With the forms complete, we priced out concrete. A 60# bag around here runs about $3.65. Sixty bags are needed for one yard. We calculated that we would need at least two yards for this project since our foundation was 8’x18′ in dimension, 4″ thick, and 2′ deep. That’s 120 bags of concrete, or about $438. To rent a mixer would have been $76 per day, and mixing up that many bags of concrete would have taken us at least a couple days. Ouch. Then we stop at a local concrete company and inquire about a truck making a delivery. Lo and behold, they have a minimum of one yard, and they charged just $89 per yard delivered. Yahoo! So much better! Within an hour of ordering, the very competent and experienced driver showed up, smirked at our wimpy forms, and proceeded to pour concrete from a big ass chute into our little four inches of exposed space all around the coop. He hardly spilled any, and it was all said and done within a half hour. Plus we had enough extra left over to fill two wheel barrows!

Extra? That means more work, doesn’t it? Yep. But fun work. While my husband floated (ran a smooth edge along the top of the forms to make them uniform and level and oh so pretty) the concrete for the coop foundation, I trundled these two extremely heavy wheel barrows over to our fire pit and got busy. My hands were stained black for days afterward, but it was so worth it.


You’ll notice the pile of rocks on the left. That was what was left over after I removed every dry-stacked stone and rearranged them using the leftover concrete. It looks so nice and uniform now, and I like that I can actually step on the edge or set a hot pan down without worrying about the rocks tumbling me or the pot into the hot fire. Eventually, I’ll build up a spit that goes across all six feet of the pit so we can roast an entire goat if we should choose to. I will also add on a flat corner or two with flat fire-brick bottoms that clean out into the pit for dutch oven cooking. Lately when I use the dutch ovens I have to push the fire over to one side so I can lower my pot down onto some prepared coals in the corner. What a pain in the buns.

Anyway, back to the coop. So we got it poured and floated, then while it was still setting up my husband went around and stuck in J-hooks. They’re these J-shaped bolts that have their screw-end sticking straight up out of the concrete so that walls can be securely fastened down to the foundation. The concrete set up pretty fast. Within a half hour, we couldn’t push our fingers into the surface. At this point, we then took a four day break to get sun burned and completely tired while circulating between several different water parks in Wisconsin Dells. All work and no play, you know.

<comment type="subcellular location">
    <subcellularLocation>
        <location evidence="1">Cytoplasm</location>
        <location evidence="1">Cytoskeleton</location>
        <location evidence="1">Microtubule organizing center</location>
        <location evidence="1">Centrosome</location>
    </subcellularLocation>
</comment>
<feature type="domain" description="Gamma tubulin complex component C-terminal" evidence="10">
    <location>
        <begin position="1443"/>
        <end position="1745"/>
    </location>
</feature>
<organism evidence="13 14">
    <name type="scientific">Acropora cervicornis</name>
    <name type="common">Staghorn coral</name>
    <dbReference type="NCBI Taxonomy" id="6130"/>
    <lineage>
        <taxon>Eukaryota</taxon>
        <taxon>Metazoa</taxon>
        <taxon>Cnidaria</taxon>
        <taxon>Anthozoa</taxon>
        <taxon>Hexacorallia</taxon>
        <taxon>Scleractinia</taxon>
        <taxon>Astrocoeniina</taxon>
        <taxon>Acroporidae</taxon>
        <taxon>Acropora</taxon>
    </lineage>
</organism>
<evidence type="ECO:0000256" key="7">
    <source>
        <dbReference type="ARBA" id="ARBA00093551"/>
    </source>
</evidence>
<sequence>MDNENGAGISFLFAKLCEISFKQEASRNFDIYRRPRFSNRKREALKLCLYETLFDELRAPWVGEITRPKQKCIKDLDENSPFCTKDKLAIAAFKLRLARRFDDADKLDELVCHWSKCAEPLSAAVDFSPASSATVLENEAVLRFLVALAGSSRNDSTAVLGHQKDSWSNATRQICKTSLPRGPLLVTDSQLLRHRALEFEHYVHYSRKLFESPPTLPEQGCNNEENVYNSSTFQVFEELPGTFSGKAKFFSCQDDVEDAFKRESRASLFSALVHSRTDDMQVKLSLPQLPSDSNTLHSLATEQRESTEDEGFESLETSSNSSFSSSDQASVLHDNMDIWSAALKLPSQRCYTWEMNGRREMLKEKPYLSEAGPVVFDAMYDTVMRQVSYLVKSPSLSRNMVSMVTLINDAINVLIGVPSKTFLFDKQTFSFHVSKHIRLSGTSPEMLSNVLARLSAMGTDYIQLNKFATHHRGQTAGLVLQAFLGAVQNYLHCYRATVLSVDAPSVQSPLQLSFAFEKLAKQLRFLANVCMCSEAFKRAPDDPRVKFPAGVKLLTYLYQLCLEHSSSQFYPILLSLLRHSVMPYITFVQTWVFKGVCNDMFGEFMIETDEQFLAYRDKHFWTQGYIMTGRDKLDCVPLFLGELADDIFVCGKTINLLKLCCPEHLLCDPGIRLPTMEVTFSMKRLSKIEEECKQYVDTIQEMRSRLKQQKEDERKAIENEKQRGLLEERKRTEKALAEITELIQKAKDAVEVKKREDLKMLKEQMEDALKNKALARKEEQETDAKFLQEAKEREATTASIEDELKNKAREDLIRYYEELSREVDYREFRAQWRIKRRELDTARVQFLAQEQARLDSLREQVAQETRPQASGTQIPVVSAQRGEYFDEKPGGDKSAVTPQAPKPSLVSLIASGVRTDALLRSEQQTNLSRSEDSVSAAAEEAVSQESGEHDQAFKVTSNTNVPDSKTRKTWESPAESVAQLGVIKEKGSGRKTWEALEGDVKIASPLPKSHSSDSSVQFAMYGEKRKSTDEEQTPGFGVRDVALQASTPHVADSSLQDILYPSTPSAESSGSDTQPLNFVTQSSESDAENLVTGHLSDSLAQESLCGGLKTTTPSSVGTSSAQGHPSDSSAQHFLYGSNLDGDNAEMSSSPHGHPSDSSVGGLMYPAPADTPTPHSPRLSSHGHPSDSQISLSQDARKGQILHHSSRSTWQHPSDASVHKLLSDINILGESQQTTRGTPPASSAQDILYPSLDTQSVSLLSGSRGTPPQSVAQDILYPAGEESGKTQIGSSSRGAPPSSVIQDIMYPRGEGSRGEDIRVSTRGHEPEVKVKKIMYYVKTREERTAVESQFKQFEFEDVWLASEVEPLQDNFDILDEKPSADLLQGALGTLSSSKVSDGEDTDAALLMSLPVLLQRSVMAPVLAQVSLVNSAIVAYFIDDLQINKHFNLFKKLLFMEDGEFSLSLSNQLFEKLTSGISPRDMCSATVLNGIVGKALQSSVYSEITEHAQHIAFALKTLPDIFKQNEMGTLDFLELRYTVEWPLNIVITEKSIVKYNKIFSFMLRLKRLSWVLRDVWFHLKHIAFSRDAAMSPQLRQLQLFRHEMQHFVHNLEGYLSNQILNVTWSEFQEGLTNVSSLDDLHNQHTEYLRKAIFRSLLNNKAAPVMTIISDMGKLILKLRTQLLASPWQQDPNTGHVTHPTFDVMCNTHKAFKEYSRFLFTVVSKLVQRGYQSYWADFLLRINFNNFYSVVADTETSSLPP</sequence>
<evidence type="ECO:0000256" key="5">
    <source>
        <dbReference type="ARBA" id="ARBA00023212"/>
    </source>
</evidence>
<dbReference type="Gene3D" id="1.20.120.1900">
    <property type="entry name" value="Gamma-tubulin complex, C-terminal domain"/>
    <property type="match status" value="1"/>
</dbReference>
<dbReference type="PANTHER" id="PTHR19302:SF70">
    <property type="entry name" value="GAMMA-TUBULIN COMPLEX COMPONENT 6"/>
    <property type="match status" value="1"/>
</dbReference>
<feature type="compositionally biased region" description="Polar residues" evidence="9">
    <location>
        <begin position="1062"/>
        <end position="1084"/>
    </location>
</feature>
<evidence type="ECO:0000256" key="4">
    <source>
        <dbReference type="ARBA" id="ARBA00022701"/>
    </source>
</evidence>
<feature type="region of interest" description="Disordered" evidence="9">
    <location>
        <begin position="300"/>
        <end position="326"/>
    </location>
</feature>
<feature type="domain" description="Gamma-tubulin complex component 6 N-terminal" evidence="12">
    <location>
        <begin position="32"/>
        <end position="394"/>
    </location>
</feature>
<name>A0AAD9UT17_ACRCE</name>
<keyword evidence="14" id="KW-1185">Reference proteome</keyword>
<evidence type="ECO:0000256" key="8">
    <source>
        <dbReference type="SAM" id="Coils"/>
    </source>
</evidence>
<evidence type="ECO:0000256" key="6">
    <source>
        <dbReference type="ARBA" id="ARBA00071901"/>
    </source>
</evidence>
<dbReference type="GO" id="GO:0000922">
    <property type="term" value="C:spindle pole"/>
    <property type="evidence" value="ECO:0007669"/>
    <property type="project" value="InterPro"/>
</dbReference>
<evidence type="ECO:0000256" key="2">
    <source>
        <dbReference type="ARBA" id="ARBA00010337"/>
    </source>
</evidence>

When we got back, my husband and our oldest son immediately set to breaking apart the forms. The forms that had bulged ever so slightly in a few places and been buried in extra concrete in others. We weren’t able to recover all of the forms. Oh well. Like I said – lesson learned. Our carefully measured foundation wasn’t so perfectly square and straight anymore, so we had to play around a bit to find centers and right angles. We started by lining up a pressure-treated 2×4 on the top of the J-hooks. Once we had it lined up as straight as we could, we pounded it with a hammer to make indents, drilled out the indents, then popped it onto the foundation. Voila! We now had an 18’x8′ start.

The walls went together pretty easily. We laid them out on our no-so-level gravel parking area, nailed them together, squared them with a panel of siding, then propped them up one by one and tightened the nuts and washers onto the J-hooks. As we got more walls up, we checked for level and pounded them together with nails. Many nails. Not all of which were completely straight. If we actually had close neighbors, they might have wondered what was up with all of the guttural growls and howls of frustration. We’re going to need a strong magnet to find all the curly-cue nails we threw to the ground in anger.

So that was it for our progress so far. I was surprised at how quickly it all came together. We will be going back up there tomorrow to get the roof on, finish the siding, and have an informal dinner party with some friends.

Yikes. And we still need to unload a trailer full of wood. The first of at least five trailer loads that we just purchased from some relatives who are moving out of state. Who can say no to three years worth of wood? The work never stops for this family…

See y’all tomorrow!